Duel to the Death is a 1983 Hong Kong/South Korean film starring Damian Lau and Norman Chu. It is the directorial debut of Siu-Tung Ching. It is often considered to be one of the last in the era of the old Hong Kong Kung-fu films.The plot follows a contest held every ten years where the greatest swordsman from Japan faces the greatest swordsman from China in a duel to the death for their nation's honor. As one of these duels approaches, we follow Chinese champion Ching Wan as he leaves his life of seclusion at a Shaolin monastery and Japanese champion Hashimoto leaving Japan under tragic circumstances and traveling to China. Both head to Holy Sword House, the location where the first such duel was fought, and where the descendants of the Chinese representative who won that duel still live and host the bout every time it is fought.Meanwhile, something strange is going on throughout China. Notable Chinese fighters and sites famous for their martial arts are being attacked by ninja. As the time of the duel comes closer, Ching Wan and Hashimoto uncover a plot to rig the fight for sinister purposes. The movie follows their delving into the conspiracy.Note: there are at least two fairly different English dubs, so depending on which one you've seen (or if you've seen the movie subtitled or in the original language) your experience of the tropes used could be different.Tropes associated with this work:
Action Girl: Sheng Nan, the latest descendant of Holy Sword House, and only daughter of its current Lord. She and Ching Wan have more than a slight interest in each other.
Bad Ass: Plenty, but Hashimoto probably has the most obvious attitude and demeanor of one.
Barehanded Blade Block: Subverted. Ching Wan grabs Hashimoto's blade with one hand out of desperation during the final duel. Hashimoto responds by rotating the blade, severing Ching Wan's fingers.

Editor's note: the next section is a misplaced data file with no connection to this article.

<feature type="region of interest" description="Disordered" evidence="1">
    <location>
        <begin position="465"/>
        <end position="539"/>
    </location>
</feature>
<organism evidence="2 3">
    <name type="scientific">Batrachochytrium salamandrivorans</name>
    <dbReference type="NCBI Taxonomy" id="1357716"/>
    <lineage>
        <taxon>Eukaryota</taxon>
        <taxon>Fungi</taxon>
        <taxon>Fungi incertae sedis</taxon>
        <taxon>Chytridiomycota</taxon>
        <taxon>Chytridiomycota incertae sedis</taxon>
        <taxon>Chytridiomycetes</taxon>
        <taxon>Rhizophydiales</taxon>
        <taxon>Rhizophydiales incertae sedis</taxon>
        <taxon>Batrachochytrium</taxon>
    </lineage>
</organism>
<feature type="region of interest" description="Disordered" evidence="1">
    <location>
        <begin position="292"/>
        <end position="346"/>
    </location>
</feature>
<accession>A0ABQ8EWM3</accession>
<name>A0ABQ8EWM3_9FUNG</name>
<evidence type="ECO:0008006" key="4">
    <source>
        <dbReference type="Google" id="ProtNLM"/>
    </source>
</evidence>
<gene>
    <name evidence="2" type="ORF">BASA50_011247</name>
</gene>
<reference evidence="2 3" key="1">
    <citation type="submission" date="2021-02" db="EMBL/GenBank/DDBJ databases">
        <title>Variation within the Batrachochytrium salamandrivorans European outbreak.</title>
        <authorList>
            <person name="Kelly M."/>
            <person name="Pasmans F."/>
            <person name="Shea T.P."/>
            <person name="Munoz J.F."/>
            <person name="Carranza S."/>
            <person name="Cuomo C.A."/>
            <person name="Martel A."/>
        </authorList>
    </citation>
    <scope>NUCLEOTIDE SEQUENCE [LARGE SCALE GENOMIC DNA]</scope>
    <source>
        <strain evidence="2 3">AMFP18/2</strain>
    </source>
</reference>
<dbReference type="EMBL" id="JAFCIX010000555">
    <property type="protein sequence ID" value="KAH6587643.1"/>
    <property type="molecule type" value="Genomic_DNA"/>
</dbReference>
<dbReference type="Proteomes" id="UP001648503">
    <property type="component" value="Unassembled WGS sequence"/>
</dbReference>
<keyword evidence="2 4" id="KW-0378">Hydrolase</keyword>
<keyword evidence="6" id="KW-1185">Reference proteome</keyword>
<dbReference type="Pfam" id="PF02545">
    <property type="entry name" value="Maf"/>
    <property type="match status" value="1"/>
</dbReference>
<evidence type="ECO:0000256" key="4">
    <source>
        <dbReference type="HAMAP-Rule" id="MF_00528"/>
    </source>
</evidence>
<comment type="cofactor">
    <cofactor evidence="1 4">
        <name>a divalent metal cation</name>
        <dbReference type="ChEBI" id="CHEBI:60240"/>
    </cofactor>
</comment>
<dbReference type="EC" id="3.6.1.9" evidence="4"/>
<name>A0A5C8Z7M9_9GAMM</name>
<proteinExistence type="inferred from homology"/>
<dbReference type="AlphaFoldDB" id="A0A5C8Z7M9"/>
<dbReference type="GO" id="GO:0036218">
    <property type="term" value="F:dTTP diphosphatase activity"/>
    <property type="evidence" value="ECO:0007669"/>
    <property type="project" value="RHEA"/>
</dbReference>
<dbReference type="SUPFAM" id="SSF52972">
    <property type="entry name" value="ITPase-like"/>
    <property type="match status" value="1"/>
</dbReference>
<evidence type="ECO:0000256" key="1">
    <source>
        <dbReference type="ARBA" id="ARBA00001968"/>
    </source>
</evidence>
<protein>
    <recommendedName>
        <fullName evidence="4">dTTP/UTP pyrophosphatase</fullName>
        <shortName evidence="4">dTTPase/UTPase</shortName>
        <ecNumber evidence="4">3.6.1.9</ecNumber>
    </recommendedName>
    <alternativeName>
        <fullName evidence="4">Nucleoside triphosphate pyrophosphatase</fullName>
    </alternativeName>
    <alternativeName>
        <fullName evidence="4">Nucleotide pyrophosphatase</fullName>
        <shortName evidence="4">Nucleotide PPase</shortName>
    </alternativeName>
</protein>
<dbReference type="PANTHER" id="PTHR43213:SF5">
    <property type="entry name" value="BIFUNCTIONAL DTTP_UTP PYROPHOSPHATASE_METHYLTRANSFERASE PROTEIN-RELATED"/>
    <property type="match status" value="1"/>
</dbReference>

Big Bad: Arguably, The Shogun with Kenji serving as his Dragon, albeit the shogun only appears briefly and never gets any comeuppance.
Break the Haughty: The last time we see the Lord of Heavenly Sword House, he's a gibbering wreck bawling over the body of Sheng Nan and repeating a Madness Mantra.
Conservation of Ninjutsu: The ninjas always attack in large numbers, so they're fairly weak. They are clever though, and often overwhelm opponents through unorthodox tactics or sheer numbers.
Curb-Stomp Battle: Hashimoto vs Sheng Nan. She does better fencing with Ching Wan, but it becomes clear that she's outclassed in that fight too.
Cynicism Catalyst: Hashimoto becomes much more serious and driven after the death of his sensei. It may also be why when Hashimoto tries to force Ching Wan to fighting him, he does it by killing Ching Wan's mentor/father figure.
Defector from Decadence: Hashimoto's eventual decision not to aid the Shogun's plan to weaken and attack China (see The Plan below for full details on that) is the most emotionally gripping part of the movie.
Determinator: Hashimoto. In at least one dub Ching Wan cites this as the thing he admires most about Japanese warriors.
Distracted by the Sexy: Ching Wan's abbot is attacked by ninjas and he does well fighting them off, until one of the ninjas suddenly strips, revealing that she is a woman. When he looks down and prays against desire, she uses a net to capture him.